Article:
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Why Moringa is My Favorite

Moringa is known as the miracle tree

Moringa is known as the Miracle Tree

Moringa has been an Asian staple for centuries, and it recently has created quite a buzz in the health food scene. For those of you not in the tropics then powdered moringa oleifera is how you are going to find it. For those of us who are lucky enough to grow it, we have a lot more options.  

Moringa is a fast-growing and drought-tolerant tree, and the whole plant can be utilized. Moringa leaves can be eaten fresh, dried, or cooked, moringa seeds are obtained from the pods of the tree they can be steamed, boiled or roasted. The flowers make a nice tea and can be added to a salad or fried as a treat. The bark and roots have high antibiotic properties but can be dangerous if used incorrectly. 

Moringa flowers
Moringa flowers are considered a delicacy

Moringa leaves are full of vitamins and minerals such as:

  • Calcium
  • Iron
  • Vitamin A, B1, B2, B3, B-6 & C
  • Folate
  • Potassium
  • Magnesium

It also contains all nine essential amino acids, making it a source of complete protein. Very impressive!

How to harvest

Don’t just pluck off the leaves, its best to harvest the whole branch with a machete. If you just harvest the leaves your tree will be tall and thin, ideally the moringa should be short and bushy.  The branch cutting can be rooted and will become another tree.

I like using moringa in Soups and stir fry’s and that involves laboriously plucking the leaves from the stems. A quick and delicious option is creating a moringa pesto, then all the smaller stems are blended. My family loves it and it makes me feel full power!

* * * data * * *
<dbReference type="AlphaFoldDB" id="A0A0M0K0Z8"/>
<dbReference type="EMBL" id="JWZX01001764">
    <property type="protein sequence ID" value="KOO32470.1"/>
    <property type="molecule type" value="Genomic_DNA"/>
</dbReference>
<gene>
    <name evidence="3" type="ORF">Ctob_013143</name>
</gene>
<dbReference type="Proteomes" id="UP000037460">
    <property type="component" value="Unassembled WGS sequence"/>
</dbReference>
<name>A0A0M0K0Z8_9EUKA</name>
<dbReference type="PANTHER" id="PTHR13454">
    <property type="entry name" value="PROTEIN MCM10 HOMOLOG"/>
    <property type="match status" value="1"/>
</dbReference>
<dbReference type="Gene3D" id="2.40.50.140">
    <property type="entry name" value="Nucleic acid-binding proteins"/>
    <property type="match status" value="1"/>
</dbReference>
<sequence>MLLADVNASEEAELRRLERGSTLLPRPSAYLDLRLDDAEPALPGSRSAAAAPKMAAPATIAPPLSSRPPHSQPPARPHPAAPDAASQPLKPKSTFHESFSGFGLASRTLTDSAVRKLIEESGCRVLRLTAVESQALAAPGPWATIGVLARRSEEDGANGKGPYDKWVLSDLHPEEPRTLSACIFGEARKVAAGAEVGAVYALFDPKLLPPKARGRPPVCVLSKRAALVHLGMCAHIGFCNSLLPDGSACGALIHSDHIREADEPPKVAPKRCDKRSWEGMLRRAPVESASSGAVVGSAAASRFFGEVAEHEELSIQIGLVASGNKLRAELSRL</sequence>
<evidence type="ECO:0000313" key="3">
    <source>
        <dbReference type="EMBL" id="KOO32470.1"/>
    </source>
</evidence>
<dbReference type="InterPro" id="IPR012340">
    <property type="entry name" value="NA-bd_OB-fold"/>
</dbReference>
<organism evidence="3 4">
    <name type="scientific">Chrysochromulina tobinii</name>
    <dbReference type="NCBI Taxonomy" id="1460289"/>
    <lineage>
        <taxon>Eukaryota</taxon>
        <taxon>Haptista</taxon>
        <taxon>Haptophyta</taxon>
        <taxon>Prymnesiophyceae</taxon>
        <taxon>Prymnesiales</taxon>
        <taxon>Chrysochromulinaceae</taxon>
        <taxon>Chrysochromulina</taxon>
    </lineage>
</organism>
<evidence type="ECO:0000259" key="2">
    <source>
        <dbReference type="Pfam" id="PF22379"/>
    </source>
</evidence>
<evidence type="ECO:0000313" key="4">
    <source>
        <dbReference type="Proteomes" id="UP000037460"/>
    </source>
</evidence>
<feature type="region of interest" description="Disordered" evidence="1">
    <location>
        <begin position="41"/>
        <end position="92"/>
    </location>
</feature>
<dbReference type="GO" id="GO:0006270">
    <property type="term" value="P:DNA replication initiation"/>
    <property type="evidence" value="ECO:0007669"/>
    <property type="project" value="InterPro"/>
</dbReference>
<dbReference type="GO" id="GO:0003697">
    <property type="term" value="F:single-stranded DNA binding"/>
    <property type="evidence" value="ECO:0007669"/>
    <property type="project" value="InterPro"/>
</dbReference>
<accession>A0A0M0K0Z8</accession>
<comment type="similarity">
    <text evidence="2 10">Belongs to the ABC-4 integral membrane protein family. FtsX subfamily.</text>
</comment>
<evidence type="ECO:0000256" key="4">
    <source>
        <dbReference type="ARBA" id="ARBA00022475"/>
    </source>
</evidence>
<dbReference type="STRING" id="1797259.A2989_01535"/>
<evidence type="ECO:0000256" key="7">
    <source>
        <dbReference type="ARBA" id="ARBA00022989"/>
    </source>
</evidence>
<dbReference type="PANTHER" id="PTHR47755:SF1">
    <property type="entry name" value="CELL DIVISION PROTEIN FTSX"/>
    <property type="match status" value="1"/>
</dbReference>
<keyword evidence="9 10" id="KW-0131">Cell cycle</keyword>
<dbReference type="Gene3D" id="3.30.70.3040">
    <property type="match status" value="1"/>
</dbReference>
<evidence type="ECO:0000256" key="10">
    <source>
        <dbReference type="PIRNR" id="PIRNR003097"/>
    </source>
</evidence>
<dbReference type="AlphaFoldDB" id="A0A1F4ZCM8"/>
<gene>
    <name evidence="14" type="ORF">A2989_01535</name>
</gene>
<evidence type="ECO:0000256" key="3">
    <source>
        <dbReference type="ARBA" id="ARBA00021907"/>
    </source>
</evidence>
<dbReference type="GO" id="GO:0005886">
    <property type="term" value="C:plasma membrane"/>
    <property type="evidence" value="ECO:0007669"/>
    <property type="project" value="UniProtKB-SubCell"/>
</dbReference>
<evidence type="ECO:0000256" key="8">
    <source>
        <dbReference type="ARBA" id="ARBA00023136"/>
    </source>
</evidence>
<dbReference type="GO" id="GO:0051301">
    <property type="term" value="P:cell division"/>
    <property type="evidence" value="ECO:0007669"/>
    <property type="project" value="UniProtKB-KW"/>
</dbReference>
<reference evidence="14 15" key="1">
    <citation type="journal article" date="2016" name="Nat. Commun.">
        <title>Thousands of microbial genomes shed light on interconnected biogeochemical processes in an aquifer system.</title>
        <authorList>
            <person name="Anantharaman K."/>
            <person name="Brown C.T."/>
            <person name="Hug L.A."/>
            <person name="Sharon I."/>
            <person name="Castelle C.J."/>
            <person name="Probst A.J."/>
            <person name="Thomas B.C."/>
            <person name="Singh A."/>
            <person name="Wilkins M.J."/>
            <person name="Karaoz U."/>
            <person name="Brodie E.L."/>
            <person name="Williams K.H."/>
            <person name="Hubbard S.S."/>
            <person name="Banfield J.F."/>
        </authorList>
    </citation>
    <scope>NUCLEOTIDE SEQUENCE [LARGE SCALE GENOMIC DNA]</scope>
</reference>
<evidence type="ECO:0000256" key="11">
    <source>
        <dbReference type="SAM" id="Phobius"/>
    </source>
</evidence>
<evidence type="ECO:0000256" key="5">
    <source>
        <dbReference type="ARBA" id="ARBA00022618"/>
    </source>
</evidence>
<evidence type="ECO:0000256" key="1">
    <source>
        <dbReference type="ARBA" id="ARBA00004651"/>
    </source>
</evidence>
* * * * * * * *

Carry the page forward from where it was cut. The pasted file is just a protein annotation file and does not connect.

Malunggay Pesto 


  • 2 cups moringa 
  • 1/2 cup olive oil
  • 1/2 teaspoon salt
  • 1 clove garlic
  • juice of one lemon
  • 1/2 cup walnuts and pumpkin seeds,


  • Pluck leaves off moringa branch and rinse with boiled water. I feel this takes some of the “spice” taste from the leaves. (Sometimes I throw a couple of leaves of Kale or Collards in.)
  • Pulse the moringa, olive oil, salt, garlic, and lemon juice in a food processor or blender until smooth.
  • Add the walnuts/ pumpkin seeds and pulse until ground to desired consistency.
  • Serve with fried Ulu, cucumber slices, salads, chips or whatever strikes your fancy. 
  • This freezes well and I normally double the recipe so I can stash some in the deep cooler.
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The Benefits of Soursop Tea

Health Benefits of Soursop leaf tea

Can Soursop really treat Cancer?

Soursop fruit

Soursop leaf tea or Graviola tea has gained a lot of attention over the last few years. Soursop is a tropical tree that produces a delicious prickly green fruit with white custard-like flesh. The taste is a combination of sweet pineapple, banana with hints of a strawberry.

Latin American tribal cultures have been using all parts of the Graviola tree as medicine for centuries.

Soursop has been found to be anti-bacterial, anti-cancerous, anti-seizure, anti-fungal, and anti-tumorous. It may lower blood pressure, help treat insomnia as well as regulate diabetes and reduce fever.

Although no clinical human studies have been done, test tube and animal experiments have shown the use of soursop leaves to slow cancer growth. The research suggests it may have value in fighting lung, breast, prostate, skin, pancreas and liver cancers. Studies have also shown wound-healing, painkilling, and antioxidant effects.

Suggested use:

Add 6-8 leaves in flash boiled 1 liter of water, and let it rest for 5-10 minutes, sweeten with honey or add lemon if desired. Serve hot or cold. 

Use Soursop leaves in moderation! Repeated use of Graviola may cause liver and kidney toxicity and the side effects of soursop may include movement disorders and similar to Parkinson’s disease.

So enjoy Soursop tea to maintain immune system function, support healthy cell function and to relax.